India’s first privately developed rocket, the Vikram-S from Hyderabad-based Skyroot Aerospace company, is scheduled to launch for the first time between November 12 and 16 from Sriharikota, the only spaceport in the country.
In the first private sector launch, Vikram-S will carry three customer satellites sub-orbital flight on t in ahe “Prarambh (The beginning)” mission. The final launch date will be decided based on weather conditions.
Skyroot Aerospace (@SkyrootA) tweeted on 8th November, 2022, “Thrilled to announce #Prarambh, our maiden launch mission, also the first for the Indian private space sector, with launch window between 12-16 Nov ’22. Thanks to Chairman @isro for unveiling our mission patch and @INSPACeIND for all the support”
Like the flights performed by Jeff Bezos and Richard Branson, sub-orbital flight involves using a vehicle that moves slower than the orbital velocity, which means it is fast enough to reach space but not fast enough to maintain an orbit around the Earth.
The company can test its equipment in orbit thanks to the expedition.
Three Vikram rockets are being developed by the corporation to launch payloads weighing between 290 kg and 560 kg into sun-synchronous polar orbits using a variety of solid and cryogenic fuels. While the recently created small satellite launch vehicle, intended for lifting smaller commercial satellites, can take up to 300 kg to sun-synchronous orbit, India’s workhorse PSLV can lift up to 1,750 kg to such an orbit.
Tribute to Vikram Sarabhai:
Why does the launched rocket name “Vikram”? Skyroot’s launch vehicles are named ‘Vikram’ as a tribute to the founder of the Indian space programme and renowned scientist Vikram Sarabhai.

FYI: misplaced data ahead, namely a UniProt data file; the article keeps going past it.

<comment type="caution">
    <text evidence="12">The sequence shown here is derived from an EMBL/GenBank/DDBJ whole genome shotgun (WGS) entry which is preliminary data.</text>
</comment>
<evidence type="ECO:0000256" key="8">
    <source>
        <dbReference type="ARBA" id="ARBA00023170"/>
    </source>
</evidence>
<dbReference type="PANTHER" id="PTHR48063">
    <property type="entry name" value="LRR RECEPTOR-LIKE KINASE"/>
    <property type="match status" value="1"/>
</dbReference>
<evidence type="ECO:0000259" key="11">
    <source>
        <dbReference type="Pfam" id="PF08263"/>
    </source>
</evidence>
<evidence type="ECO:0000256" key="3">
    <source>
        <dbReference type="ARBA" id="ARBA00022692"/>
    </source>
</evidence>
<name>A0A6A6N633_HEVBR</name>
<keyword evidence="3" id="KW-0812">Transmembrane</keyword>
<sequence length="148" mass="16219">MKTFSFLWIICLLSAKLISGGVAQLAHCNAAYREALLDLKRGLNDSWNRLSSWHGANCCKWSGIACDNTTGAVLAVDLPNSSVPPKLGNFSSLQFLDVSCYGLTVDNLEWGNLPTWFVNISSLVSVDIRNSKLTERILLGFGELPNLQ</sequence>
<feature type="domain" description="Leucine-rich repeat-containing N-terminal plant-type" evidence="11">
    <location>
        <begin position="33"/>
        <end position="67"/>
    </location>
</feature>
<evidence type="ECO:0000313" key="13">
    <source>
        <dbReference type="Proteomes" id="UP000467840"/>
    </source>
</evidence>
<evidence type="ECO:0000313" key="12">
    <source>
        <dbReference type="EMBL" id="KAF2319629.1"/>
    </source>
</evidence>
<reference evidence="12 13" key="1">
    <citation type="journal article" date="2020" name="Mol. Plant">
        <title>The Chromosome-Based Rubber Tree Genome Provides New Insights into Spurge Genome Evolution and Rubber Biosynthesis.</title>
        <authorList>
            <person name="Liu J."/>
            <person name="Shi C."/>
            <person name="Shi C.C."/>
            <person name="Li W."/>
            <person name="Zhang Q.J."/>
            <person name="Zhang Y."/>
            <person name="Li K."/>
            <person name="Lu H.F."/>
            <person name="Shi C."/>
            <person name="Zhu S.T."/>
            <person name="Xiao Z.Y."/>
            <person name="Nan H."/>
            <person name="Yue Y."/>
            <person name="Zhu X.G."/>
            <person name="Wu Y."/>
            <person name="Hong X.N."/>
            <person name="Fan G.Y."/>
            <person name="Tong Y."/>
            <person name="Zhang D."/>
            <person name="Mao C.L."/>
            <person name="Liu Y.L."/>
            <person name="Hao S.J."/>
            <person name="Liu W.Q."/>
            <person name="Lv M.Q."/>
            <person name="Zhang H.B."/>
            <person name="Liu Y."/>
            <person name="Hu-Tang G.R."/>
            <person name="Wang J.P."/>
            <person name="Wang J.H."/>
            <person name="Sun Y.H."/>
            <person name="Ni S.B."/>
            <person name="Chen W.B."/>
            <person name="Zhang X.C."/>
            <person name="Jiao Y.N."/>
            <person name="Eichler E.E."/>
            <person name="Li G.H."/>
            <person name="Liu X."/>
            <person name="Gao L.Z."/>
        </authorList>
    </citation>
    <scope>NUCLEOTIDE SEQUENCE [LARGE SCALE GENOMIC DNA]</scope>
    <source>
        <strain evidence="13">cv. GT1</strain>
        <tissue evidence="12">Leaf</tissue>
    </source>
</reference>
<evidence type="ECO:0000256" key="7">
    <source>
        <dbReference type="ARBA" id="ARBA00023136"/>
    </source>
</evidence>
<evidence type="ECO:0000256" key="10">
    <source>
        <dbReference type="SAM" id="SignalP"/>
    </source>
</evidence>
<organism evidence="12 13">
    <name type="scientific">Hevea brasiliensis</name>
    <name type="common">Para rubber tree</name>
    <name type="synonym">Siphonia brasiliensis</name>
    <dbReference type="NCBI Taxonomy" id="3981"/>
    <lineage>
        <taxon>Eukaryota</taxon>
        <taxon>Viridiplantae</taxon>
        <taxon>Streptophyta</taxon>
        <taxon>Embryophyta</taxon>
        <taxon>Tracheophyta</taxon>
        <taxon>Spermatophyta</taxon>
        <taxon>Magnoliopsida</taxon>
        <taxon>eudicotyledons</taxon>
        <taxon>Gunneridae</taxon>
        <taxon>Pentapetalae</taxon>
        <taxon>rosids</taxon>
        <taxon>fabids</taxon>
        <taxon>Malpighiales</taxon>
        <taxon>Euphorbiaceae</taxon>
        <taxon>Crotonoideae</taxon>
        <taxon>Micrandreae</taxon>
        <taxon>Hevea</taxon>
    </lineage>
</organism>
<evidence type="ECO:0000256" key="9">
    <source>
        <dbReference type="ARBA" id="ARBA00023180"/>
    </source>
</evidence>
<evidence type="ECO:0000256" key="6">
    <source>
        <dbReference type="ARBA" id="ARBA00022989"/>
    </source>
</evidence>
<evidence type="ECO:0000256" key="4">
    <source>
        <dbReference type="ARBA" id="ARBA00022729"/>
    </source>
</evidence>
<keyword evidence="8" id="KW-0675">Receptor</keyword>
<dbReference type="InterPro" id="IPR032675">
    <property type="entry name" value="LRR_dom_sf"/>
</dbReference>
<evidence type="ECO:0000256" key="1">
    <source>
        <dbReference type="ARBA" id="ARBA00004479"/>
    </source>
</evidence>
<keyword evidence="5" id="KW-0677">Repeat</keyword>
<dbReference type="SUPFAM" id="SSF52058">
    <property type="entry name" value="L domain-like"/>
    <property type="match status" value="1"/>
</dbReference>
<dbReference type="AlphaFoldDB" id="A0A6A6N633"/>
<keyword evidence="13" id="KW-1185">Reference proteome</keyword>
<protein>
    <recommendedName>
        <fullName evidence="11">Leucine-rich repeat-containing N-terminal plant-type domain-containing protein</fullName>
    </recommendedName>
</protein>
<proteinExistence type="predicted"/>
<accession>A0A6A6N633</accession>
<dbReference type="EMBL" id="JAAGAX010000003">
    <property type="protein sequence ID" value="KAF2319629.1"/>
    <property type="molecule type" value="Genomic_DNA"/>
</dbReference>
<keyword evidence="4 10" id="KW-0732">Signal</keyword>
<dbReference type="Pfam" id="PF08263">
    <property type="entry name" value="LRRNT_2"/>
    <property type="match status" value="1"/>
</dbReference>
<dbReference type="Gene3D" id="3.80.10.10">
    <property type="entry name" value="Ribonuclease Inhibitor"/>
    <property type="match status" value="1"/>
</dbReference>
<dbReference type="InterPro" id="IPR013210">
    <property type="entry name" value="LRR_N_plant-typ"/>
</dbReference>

Pawan Kumar Chandna, CEO and co-founder of Skyroot Aerospace Private Limited, said, “We could build and get our Vikram-S rocket mission ready in such a short time only because of the invaluable support we received from ISRO and IN-SPACe (Indian National Space Promotion and Authorisation Centre), and the technology talent that we inherently possess. We are proud to announce our path-breaking mission ‘Prarambh’ dedicated to the Indian private space launch companies, which has hugely benefited from the reforms and vision of the Government of India,”
Although Skyroot will launch its rocket first among Indian private rocket company, others won’t be far following. Consider Agnikul Cosmos, whose semi-cryogenic Agnilet engine was tested on Tuesday at the Thumba Equatorial Rocket Launching Station (TERLS) in Thiruvananthapuram by the Indian Space Research Organisation (ISRO). Small Satellite Launch Vehicles (SSLV) used by ISRO are probably soon to be produced and used by independent parties.
36 OneWeb satellites were launched by ISRO’s biggest launch vehicle, the Mark III, in a private satellite project (India’s Bharti is a shareholder). For the corporation, the space agency will also launch a second fleet of 36 satellites. In addition, the space agency has launched at least four student-built satellites.
Skyroot Aerospace funding successfully US$51 million (₹403 crores) Series-B financing round and is considered to be the largest funding round ever in the Indian space-tech sector in September.
A new era for the Indian space sector:
With this mission, Skyroot Aerospace will launch a rocket into orbit for the first time as a commercial space enterprise in India, ushering in a new era for the space industry, which was opened up in 2020 to allow for private sector participation.
“The Vikram-S rocket is a single-stage sub-orbital launch vehicle which will carry three customer payloads and help test and validate technologies in the Vikram series space launch vehicles,” said Naga Bharath Daka, Chief Operating Officier and co-founder of the company Skyroot Aerospace in a statement.
According to Mr. Chandana, ISRO and IN-SPACe’s assistance was the sole reason Skyroot was able to construct and complete the Vikram-S rocket mission in such a short amount of time (Indian National Space Promotion and Authorisation Centre).
In conclusion, Skyroot aerospace, a company based in Hyderabad, develops state-of-the-art space launch vehicles for putting commercial satellites into orbit. By expanding its objective to make spaceflights accessible, dependable, and frequent for everyone, it seeks to dismantle entry barriers to cost-effective satellite launch services and spaceflight, according to the statement.
To get more latest tech blogs, click here.